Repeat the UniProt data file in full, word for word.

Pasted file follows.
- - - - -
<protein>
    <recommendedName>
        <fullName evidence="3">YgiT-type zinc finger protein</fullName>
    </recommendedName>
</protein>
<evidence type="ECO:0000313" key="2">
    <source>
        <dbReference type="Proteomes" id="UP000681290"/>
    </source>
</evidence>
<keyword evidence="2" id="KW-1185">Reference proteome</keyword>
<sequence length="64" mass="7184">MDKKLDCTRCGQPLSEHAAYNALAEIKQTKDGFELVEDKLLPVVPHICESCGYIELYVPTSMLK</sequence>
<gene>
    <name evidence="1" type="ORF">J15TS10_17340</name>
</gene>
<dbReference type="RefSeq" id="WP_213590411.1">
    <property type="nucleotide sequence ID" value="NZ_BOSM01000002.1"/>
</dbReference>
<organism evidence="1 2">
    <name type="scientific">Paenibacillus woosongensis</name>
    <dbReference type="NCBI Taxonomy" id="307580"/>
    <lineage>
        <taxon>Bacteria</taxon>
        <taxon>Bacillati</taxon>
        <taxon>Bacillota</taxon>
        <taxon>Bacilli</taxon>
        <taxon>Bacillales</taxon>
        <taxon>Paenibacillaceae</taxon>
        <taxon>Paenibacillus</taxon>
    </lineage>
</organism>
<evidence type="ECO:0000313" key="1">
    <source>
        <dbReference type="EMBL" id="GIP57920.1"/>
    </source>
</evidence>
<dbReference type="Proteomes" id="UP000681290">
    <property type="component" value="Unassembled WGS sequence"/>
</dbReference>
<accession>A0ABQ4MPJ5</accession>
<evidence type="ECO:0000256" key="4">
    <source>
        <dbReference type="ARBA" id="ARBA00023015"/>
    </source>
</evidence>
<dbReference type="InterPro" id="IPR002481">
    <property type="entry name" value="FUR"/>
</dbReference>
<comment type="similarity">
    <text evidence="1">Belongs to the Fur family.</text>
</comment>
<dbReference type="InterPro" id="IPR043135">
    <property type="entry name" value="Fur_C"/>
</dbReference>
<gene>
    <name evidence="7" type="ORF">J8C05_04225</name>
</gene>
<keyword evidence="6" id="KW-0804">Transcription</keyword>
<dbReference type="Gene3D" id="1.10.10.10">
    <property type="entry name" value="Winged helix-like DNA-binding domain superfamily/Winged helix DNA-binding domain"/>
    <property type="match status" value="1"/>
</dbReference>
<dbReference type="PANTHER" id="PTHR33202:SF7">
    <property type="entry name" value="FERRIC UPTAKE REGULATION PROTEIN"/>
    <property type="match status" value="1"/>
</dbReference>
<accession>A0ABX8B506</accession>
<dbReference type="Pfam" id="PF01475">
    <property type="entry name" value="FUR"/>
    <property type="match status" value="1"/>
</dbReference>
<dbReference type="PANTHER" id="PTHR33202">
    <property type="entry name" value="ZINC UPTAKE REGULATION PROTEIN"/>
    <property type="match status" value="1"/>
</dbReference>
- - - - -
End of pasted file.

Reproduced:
<protein>
    <recommendedName>
        <fullName evidence="3">YgiT-type zinc finger protein</fullName>
    </recommendedName>
</protein>
<evidence type="ECO:0000313" key="2">
    <source>
        <dbReference type="Proteomes" id="UP000681290"/>
    </source>
</evidence>
<keyword evidence="2" id="KW-1185">Reference proteome</keyword>
<sequence length="64" mass="7184">MDKKLDCTRCGQPLSEHAAYNALAEIKQTKDGFELVEDKLLPVVPHICESCGYIELYVPTSMLK</sequence>
<gene>
    <name evidence="1" type="ORF">J15TS10_17340</name>
</gene>
<dbReference type="RefSeq" id="WP_213590411.1">
    <property type="nucleotide sequence ID" value="NZ_BOSM01000002.1"/>
</dbReference>
<organism evidence="1 2">
    <name type="scientific">Paenibacillus woosongensis</name>
    <dbReference type="NCBI Taxonomy" id="307580"/>
    <lineage>
        <taxon>Bacteria</taxon>
        <taxon>Bacillati</taxon>
        <taxon>Bacillota</taxon>
        <taxon>Bacilli</taxon>
        <taxon>Bacillales</taxon>
        <taxon>Paenibacillaceae</taxon>
        <taxon>Paenibacillus</taxon>
    </lineage>
</organism>
<evidence type="ECO:0000313" key="1">
    <source>
        <dbReference type="EMBL" id="GIP57920.1"/>
    </source>
</evidence>
<dbReference type="Proteomes" id="UP000681290">
    <property type="component" value="Unassembled WGS sequence"/>
</dbReference>
<accession>A0ABQ4MPJ5</accession>
<evidence type="ECO:0000256" key="4">
    <source>
        <dbReference type="ARBA" id="ARBA00023015"/>
    </source>
</evidence>
<dbReference type="InterPro" id="IPR002481">
    <property type="entry name" value="FUR"/>
</dbReference>
<comment type="similarity">
    <text evidence="1">Belongs to the Fur family.</text>
</comment>
<dbReference type="InterPro" id="IPR043135">
    <property type="entry name" value="Fur_C"/>
</dbReference>
<gene>
    <name evidence="7" type="ORF">J8C05_04225</name>
</gene>
<keyword evidence="6" id="KW-0804">Transcription</keyword>
<dbReference type="Gene3D" id="1.10.10.10">
    <property type="entry name" value="Winged helix-like DNA-binding domain superfamily/Winged helix DNA-binding domain"/>
    <property type="match status" value="1"/>
</dbReference>
<dbReference type="PANTHER" id="PTHR33202:SF7">
    <property type="entry name" value="FERRIC UPTAKE REGULATION PROTEIN"/>
    <property type="match status" value="1"/>
</dbReference>
<accession>A0ABX8B506</accession>
<dbReference type="Pfam" id="PF01475">
    <property type="entry name" value="FUR"/>
    <property type="match status" value="1"/>
</dbReference>
<dbReference type="PANTHER" id="PTHR33202">
    <property type="entry name" value="ZINC UPTAKE REGULATION PROTEIN"/>
    <property type="match status" value="1"/>
</dbReference>